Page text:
L'Occitane is named for an ancient province that used to be in the south of France. It sprang from an idea by founder Olivier Baussan, a native of France, who wanted to re-create regional traditions of manufacturing products to enhance a person's well-being. With that goal in mind, he began selling distilled rosemary oil, then branched into soap-making, and eventually came across shea butter, the perennial staple emollient found in numerous products in numerous lines.

L'Occitane does include shea butter in many of its products—they even offer a tin of 100% pure shea butter. Is this a good reason to seek out L'Occitane products? Is shea butter so special for skin? Not really. Shea butter does not have any remarkable qualities for skin that put it a notch above many other natural emollients—olive oil, among many others, cocoa butter, and a number of fatty acids (linoleic acid, triglycerides) come to mind. Shea butter is rich in fatty acids also and is a good ingredient for dry to very dry skin, but lots of products contain it and you can buy pure shea butter for $4 at the drugstore, so there's no need to set your sights on L'Occitane if you're curious to try it.

Getting back to the founder: it seems he believes that skin care involves a blend of research, aromatherapy, and phytotherapy. We don't know what, if any, research was done to determine what skin truly needs to look and feel its optimal best. However, it's evident by L'Occitane's formulas that Baussan and his team spent far more time making their products smell good, because overall these products contain plant extracts that, more often than not, either have no benefit, limited benefit, or compromised efficacy because of the irritation factor. The sense of getting back to nature to enhance well-being is pleasant to ponder, but it doesn't automatically make for great or even OK skin care. Not only do L'Occitane formulas fall flat, but they're also not all that natural.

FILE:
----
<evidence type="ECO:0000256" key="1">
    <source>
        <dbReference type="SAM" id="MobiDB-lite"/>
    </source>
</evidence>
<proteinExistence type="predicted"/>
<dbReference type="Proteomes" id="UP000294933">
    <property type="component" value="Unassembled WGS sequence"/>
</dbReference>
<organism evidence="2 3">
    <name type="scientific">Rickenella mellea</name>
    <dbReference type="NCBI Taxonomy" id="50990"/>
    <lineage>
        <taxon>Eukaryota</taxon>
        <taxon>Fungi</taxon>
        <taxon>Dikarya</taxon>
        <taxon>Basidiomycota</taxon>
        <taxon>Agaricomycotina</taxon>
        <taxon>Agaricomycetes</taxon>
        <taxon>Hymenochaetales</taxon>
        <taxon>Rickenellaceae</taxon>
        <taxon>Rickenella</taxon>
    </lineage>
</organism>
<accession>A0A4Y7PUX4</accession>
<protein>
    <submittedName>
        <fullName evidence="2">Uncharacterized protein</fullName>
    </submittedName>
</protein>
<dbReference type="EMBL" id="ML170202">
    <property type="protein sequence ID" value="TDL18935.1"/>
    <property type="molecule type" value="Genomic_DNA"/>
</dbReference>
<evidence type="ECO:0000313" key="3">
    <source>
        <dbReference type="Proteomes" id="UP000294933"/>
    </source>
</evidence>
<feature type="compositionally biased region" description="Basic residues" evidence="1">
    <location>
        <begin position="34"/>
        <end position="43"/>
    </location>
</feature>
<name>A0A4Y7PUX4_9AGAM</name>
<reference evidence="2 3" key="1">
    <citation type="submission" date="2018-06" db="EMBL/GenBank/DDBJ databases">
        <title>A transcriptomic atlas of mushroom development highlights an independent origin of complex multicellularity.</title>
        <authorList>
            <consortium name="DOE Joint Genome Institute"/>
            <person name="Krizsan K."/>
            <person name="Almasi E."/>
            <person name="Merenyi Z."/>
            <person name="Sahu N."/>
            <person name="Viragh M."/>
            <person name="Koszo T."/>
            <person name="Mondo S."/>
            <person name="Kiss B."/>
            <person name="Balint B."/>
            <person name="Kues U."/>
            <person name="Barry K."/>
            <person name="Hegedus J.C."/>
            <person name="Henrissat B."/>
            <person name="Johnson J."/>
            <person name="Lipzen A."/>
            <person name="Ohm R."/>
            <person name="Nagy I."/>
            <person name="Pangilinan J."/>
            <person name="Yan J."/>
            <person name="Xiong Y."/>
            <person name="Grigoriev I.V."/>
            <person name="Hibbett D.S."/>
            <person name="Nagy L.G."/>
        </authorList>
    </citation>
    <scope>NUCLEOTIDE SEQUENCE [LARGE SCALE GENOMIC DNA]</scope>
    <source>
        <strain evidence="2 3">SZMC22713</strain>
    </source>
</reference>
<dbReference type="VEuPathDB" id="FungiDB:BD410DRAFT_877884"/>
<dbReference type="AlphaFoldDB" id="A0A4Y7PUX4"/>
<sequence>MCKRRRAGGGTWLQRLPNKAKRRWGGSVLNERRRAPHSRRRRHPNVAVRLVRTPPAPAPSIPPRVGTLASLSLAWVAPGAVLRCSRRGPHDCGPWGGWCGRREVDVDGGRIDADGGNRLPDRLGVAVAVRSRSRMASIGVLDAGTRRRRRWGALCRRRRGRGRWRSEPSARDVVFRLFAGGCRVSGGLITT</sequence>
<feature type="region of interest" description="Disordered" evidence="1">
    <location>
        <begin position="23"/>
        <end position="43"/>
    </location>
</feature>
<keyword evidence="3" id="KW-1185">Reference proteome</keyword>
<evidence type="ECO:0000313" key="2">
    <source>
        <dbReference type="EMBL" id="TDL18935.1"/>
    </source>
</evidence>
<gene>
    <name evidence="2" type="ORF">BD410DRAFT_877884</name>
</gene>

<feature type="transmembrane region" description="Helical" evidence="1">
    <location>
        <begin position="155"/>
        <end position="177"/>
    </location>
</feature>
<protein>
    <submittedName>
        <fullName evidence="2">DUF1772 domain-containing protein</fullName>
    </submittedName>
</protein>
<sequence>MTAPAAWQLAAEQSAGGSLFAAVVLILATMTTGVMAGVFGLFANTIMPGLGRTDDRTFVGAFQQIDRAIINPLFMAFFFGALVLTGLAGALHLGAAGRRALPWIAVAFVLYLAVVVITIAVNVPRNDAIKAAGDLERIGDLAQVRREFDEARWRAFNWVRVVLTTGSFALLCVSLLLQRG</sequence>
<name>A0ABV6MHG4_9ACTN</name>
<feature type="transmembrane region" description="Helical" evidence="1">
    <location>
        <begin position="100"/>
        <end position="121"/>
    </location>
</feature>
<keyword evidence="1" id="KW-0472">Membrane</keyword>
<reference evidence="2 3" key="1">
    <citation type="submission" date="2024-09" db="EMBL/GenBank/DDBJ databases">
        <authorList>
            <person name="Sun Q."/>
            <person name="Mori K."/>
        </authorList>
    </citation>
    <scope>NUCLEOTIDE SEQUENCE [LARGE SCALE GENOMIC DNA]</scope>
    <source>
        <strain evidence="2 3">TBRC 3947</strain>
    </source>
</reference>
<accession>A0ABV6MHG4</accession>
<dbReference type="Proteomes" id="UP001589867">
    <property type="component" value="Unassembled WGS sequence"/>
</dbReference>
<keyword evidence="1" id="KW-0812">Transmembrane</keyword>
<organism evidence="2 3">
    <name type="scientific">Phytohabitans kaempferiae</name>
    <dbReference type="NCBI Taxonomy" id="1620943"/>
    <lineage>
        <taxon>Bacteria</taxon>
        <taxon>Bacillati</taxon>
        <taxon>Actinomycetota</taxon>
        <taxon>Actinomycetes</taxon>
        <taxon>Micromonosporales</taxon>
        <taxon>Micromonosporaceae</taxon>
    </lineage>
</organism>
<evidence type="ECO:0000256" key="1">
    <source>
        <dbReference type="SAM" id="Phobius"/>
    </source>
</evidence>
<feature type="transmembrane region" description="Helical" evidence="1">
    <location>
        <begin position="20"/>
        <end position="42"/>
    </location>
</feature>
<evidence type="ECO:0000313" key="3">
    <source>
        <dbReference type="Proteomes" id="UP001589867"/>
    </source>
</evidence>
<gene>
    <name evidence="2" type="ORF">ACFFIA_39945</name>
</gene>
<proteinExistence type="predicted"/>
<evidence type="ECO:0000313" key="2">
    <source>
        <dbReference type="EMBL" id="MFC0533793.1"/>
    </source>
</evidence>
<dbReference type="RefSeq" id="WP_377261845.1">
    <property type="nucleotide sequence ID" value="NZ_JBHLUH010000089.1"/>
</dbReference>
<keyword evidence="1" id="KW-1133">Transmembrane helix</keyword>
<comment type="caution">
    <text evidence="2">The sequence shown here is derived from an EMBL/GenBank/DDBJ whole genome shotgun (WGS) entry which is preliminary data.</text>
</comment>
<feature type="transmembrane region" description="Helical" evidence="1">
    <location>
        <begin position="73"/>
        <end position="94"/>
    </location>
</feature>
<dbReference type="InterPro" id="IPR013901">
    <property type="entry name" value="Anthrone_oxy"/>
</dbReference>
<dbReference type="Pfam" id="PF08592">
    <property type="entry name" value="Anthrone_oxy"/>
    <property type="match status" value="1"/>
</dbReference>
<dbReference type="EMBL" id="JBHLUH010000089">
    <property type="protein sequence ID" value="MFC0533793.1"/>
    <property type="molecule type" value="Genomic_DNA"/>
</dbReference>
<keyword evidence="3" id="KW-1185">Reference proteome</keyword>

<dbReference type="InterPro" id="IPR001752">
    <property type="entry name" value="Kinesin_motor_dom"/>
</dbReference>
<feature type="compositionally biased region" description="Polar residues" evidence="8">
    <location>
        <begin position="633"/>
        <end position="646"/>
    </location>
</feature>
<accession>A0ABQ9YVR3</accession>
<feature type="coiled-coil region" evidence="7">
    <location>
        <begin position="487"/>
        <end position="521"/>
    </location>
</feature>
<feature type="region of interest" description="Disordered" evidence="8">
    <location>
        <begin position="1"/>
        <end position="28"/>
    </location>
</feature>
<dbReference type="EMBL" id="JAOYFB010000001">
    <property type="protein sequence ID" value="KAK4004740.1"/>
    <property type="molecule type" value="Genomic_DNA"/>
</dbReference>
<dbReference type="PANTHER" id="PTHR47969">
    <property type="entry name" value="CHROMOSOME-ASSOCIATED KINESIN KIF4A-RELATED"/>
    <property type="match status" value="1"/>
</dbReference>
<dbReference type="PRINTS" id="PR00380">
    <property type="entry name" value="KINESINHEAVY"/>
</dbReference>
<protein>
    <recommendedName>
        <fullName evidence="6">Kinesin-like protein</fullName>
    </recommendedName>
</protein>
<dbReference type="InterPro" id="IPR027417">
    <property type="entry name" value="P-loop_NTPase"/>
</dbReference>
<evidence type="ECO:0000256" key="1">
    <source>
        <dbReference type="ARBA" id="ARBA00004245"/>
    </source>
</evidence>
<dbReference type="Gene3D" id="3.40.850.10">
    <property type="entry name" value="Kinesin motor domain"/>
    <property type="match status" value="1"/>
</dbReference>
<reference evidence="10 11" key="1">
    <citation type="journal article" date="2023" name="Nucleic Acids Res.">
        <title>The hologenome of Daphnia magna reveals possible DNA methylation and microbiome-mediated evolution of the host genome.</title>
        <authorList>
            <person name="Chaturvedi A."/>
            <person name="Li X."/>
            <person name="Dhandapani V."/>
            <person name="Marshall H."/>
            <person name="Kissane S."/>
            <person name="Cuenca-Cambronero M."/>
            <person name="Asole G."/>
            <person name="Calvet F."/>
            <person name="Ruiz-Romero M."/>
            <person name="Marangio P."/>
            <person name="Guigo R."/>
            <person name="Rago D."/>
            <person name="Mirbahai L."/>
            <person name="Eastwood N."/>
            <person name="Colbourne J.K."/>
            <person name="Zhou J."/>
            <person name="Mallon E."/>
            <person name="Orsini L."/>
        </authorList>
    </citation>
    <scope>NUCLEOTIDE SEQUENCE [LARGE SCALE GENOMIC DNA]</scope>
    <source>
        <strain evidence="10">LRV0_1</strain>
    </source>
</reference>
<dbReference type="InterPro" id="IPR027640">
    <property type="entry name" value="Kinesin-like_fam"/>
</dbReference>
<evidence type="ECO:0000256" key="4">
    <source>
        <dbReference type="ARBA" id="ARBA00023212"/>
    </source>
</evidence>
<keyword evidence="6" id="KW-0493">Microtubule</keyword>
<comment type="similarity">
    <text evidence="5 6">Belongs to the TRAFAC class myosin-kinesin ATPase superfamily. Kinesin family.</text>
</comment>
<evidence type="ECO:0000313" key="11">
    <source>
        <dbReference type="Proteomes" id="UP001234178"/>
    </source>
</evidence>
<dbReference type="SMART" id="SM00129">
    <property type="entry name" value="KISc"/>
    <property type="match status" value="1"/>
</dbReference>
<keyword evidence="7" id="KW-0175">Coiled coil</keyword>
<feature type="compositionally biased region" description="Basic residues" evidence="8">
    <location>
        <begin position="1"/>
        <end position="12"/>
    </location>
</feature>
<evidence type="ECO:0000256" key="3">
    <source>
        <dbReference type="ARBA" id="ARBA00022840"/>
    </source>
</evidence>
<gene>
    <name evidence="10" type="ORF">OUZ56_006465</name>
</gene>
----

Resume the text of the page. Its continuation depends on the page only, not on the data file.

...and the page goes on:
Shopping this line for skin-care products is to wander into a world of fragrance excess. Aroma reigns supreme, while bona fide good-for-skin ingredients are either completely absent, comprise only a tiny amount of a product's formula, or will see their efficacy suffer due to jar packaging.

L'Occitane's skin-care routines consist of good cleansers but mostly problematic to average scrubs, there are no AHA or BHA products, and nothing to address the needs of acne-prone skin. The sunscreens are a mixed bag, with some containing the right UVA-protecting ingredients and others not listing any active ingredients, making them unreliable and astray of worldwide SPF regulations.

As usual, there are some good products to consider if you don't mind L'Occitane's higher price point. Overall, you're better off shopping this line for their gift sets and home fragrance products, which are great for your nose but not for skin care. Creating a skin-care routine exclusively from L'Occitane's selection is a guarantee that, in a best-case scenario, your skin will be left needing a lot more; worst-case scenario, your skin will be irritated, but your nose will be happy.